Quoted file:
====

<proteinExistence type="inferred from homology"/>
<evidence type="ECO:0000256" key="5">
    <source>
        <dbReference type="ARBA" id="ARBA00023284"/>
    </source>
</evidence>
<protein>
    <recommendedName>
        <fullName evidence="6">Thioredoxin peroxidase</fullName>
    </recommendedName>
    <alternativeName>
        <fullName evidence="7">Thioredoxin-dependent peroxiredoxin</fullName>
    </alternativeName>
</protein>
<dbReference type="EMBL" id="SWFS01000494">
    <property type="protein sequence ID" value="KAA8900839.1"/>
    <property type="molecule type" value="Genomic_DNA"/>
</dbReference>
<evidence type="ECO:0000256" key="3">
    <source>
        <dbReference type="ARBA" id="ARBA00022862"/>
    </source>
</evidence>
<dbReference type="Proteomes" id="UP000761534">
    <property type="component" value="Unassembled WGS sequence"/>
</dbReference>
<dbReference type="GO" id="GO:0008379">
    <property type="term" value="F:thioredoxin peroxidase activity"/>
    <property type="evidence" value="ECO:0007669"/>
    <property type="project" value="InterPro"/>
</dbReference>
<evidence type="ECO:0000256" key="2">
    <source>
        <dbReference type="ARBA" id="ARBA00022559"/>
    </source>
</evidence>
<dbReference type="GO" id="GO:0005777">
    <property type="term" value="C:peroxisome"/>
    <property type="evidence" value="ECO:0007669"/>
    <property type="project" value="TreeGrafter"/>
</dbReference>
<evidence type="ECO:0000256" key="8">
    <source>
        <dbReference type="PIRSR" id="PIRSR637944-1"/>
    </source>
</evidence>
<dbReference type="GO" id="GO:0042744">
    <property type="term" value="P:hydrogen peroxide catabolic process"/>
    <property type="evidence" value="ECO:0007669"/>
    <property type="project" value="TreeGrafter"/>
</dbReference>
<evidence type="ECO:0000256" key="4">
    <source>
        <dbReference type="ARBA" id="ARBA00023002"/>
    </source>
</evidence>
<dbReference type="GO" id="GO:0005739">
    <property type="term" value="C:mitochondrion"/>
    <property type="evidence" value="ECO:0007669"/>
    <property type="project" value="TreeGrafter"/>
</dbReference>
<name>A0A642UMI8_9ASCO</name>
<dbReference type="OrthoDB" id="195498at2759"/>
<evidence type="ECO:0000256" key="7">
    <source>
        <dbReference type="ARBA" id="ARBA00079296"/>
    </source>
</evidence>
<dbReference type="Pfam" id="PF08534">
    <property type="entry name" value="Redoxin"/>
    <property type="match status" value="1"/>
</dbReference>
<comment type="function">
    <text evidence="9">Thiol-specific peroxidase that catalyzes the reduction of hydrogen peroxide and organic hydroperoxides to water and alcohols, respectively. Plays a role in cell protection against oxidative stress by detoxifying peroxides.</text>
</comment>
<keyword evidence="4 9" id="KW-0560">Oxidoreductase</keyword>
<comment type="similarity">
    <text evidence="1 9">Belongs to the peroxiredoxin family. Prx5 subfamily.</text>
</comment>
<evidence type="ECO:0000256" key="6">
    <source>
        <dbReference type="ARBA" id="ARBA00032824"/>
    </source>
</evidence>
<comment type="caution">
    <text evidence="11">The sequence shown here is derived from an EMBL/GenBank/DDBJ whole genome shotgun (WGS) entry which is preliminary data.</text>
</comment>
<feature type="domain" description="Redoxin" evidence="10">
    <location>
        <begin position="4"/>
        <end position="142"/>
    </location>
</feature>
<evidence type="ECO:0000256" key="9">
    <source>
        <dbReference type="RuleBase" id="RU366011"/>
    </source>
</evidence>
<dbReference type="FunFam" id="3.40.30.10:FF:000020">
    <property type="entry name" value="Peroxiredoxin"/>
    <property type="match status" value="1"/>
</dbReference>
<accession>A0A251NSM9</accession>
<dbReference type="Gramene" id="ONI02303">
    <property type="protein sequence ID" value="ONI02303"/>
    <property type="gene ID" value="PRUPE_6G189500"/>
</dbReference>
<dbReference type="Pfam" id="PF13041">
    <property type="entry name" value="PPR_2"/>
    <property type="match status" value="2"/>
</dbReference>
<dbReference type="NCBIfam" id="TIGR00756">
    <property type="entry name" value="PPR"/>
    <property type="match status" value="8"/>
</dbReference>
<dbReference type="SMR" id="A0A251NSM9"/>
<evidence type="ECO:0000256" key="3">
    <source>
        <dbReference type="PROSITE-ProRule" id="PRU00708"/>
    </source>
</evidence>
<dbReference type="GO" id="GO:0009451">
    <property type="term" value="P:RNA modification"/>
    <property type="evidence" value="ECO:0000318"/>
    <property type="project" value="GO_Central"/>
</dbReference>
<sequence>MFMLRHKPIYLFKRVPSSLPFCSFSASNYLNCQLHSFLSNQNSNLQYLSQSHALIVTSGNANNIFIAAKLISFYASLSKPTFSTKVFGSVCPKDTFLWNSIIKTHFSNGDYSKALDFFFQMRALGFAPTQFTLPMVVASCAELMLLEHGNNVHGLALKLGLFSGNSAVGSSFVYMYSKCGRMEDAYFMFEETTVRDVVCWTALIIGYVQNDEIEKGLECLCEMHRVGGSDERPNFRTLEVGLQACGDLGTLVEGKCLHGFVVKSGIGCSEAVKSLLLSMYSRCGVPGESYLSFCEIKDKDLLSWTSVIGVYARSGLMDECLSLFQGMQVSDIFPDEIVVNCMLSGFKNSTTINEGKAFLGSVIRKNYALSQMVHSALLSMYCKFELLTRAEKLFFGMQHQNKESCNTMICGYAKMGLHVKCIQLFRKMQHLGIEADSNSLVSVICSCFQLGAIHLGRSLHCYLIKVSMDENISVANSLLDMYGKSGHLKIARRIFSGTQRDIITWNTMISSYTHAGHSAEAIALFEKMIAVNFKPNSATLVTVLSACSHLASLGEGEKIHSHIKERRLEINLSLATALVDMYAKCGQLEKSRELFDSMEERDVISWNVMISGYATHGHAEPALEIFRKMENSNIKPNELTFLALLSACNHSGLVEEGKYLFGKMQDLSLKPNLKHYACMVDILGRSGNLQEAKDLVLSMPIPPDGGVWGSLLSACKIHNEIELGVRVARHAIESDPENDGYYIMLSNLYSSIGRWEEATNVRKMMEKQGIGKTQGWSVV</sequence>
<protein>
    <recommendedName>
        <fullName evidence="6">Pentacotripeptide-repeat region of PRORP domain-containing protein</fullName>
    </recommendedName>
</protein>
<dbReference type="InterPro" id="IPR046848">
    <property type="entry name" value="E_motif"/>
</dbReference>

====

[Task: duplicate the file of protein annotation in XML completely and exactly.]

<proteinExistence type="inferred from homology"/>
<evidence type="ECO:0000256" key="5">
    <source>
        <dbReference type="ARBA" id="ARBA00023284"/>
    </source>
</evidence>
<protein>
    <recommendedName>
        <fullName evidence="6">Thioredoxin peroxidase</fullName>
    </recommendedName>
    <alternativeName>
        <fullName evidence="7">Thioredoxin-dependent peroxiredoxin</fullName>
    </alternativeName>
</protein>
<dbReference type="EMBL" id="SWFS01000494">
    <property type="protein sequence ID" value="KAA8900839.1"/>
    <property type="molecule type" value="Genomic_DNA"/>
</dbReference>
<evidence type="ECO:0000256" key="3">
    <source>
        <dbReference type="ARBA" id="ARBA00022862"/>
    </source>
</evidence>
<dbReference type="Proteomes" id="UP000761534">
    <property type="component" value="Unassembled WGS sequence"/>
</dbReference>
<dbReference type="GO" id="GO:0008379">
    <property type="term" value="F:thioredoxin peroxidase activity"/>
    <property type="evidence" value="ECO:0007669"/>
    <property type="project" value="InterPro"/>
</dbReference>
<evidence type="ECO:0000256" key="2">
    <source>
        <dbReference type="ARBA" id="ARBA00022559"/>
    </source>
</evidence>
<dbReference type="GO" id="GO:0005777">
    <property type="term" value="C:peroxisome"/>
    <property type="evidence" value="ECO:0007669"/>
    <property type="project" value="TreeGrafter"/>
</dbReference>
<evidence type="ECO:0000256" key="8">
    <source>
        <dbReference type="PIRSR" id="PIRSR637944-1"/>
    </source>
</evidence>
<dbReference type="GO" id="GO:0042744">
    <property type="term" value="P:hydrogen peroxide catabolic process"/>
    <property type="evidence" value="ECO:0007669"/>
    <property type="project" value="TreeGrafter"/>
</dbReference>
<evidence type="ECO:0000256" key="4">
    <source>
        <dbReference type="ARBA" id="ARBA00023002"/>
    </source>
</evidence>
<dbReference type="GO" id="GO:0005739">
    <property type="term" value="C:mitochondrion"/>
    <property type="evidence" value="ECO:0007669"/>
    <property type="project" value="TreeGrafter"/>
</dbReference>
<name>A0A642UMI8_9ASCO</name>
<dbReference type="OrthoDB" id="195498at2759"/>
<evidence type="ECO:0000256" key="7">
    <source>
        <dbReference type="ARBA" id="ARBA00079296"/>
    </source>
</evidence>
<dbReference type="Pfam" id="PF08534">
    <property type="entry name" value="Redoxin"/>
    <property type="match status" value="1"/>
</dbReference>
<comment type="function">
    <text evidence="9">Thiol-specific peroxidase that catalyzes the reduction of hydrogen peroxide and organic hydroperoxides to water and alcohols, respectively. Plays a role in cell protection against oxidative stress by detoxifying peroxides.</text>
</comment>
<keyword evidence="4 9" id="KW-0560">Oxidoreductase</keyword>
<comment type="similarity">
    <text evidence="1 9">Belongs to the peroxiredoxin family. Prx5 subfamily.</text>
</comment>
<evidence type="ECO:0000256" key="6">
    <source>
        <dbReference type="ARBA" id="ARBA00032824"/>
    </source>
</evidence>
<comment type="caution">
    <text evidence="11">The sequence shown here is derived from an EMBL/GenBank/DDBJ whole genome shotgun (WGS) entry which is preliminary data.</text>
</comment>
<feature type="domain" description="Redoxin" evidence="10">
    <location>
        <begin position="4"/>
        <end position="142"/>
    </location>
</feature>
<evidence type="ECO:0000256" key="9">
    <source>
        <dbReference type="RuleBase" id="RU366011"/>
    </source>
</evidence>
<dbReference type="FunFam" id="3.40.30.10:FF:000020">
    <property type="entry name" value="Peroxiredoxin"/>
    <property type="match status" value="1"/>
</dbReference>
<accession>A0A251NSM9</accession>
<dbReference type="Gramene" id="ONI02303">
    <property type="protein sequence ID" value="ONI02303"/>
    <property type="gene ID" value="PRUPE_6G189500"/>
</dbReference>
<dbReference type="Pfam" id="PF13041">
    <property type="entry name" value="PPR_2"/>
    <property type="match status" value="2"/>
</dbReference>
<dbReference type="NCBIfam" id="TIGR00756">
    <property type="entry name" value="PPR"/>
    <property type="match status" value="8"/>
</dbReference>
<dbReference type="SMR" id="A0A251NSM9"/>
<evidence type="ECO:0000256" key="3">
    <source>
        <dbReference type="PROSITE-ProRule" id="PRU00708"/>
    </source>
</evidence>
<dbReference type="GO" id="GO:0009451">
    <property type="term" value="P:RNA modification"/>
    <property type="evidence" value="ECO:0000318"/>
    <property type="project" value="GO_Central"/>
</dbReference>
<sequence>MFMLRHKPIYLFKRVPSSLPFCSFSASNYLNCQLHSFLSNQNSNLQYLSQSHALIVTSGNANNIFIAAKLISFYASLSKPTFSTKVFGSVCPKDTFLWNSIIKTHFSNGDYSKALDFFFQMRALGFAPTQFTLPMVVASCAELMLLEHGNNVHGLALKLGLFSGNSAVGSSFVYMYSKCGRMEDAYFMFEETTVRDVVCWTALIIGYVQNDEIEKGLECLCEMHRVGGSDERPNFRTLEVGLQACGDLGTLVEGKCLHGFVVKSGIGCSEAVKSLLLSMYSRCGVPGESYLSFCEIKDKDLLSWTSVIGVYARSGLMDECLSLFQGMQVSDIFPDEIVVNCMLSGFKNSTTINEGKAFLGSVIRKNYALSQMVHSALLSMYCKFELLTRAEKLFFGMQHQNKESCNTMICGYAKMGLHVKCIQLFRKMQHLGIEADSNSLVSVICSCFQLGAIHLGRSLHCYLIKVSMDENISVANSLLDMYGKSGHLKIARRIFSGTQRDIITWNTMISSYTHAGHSAEAIALFEKMIAVNFKPNSATLVTVLSACSHLASLGEGEKIHSHIKERRLEINLSLATALVDMYAKCGQLEKSRELFDSMEERDVISWNVMISGYATHGHAEPALEIFRKMENSNIKPNELTFLALLSACNHSGLVEEGKYLFGKMQDLSLKPNLKHYACMVDILGRSGNLQEAKDLVLSMPIPPDGGVWGSLLSACKIHNEIELGVRVARHAIESDPENDGYYIMLSNLYSSIGRWEEATNVRKMMEKQGIGKTQGWSVV</sequence>
<protein>
    <recommendedName>
        <fullName evidence="6">Pentacotripeptide-repeat region of PRORP domain-containing protein</fullName>
    </recommendedName>
</protein>
<dbReference type="InterPro" id="IPR046848">
    <property type="entry name" value="E_motif"/>
</dbReference>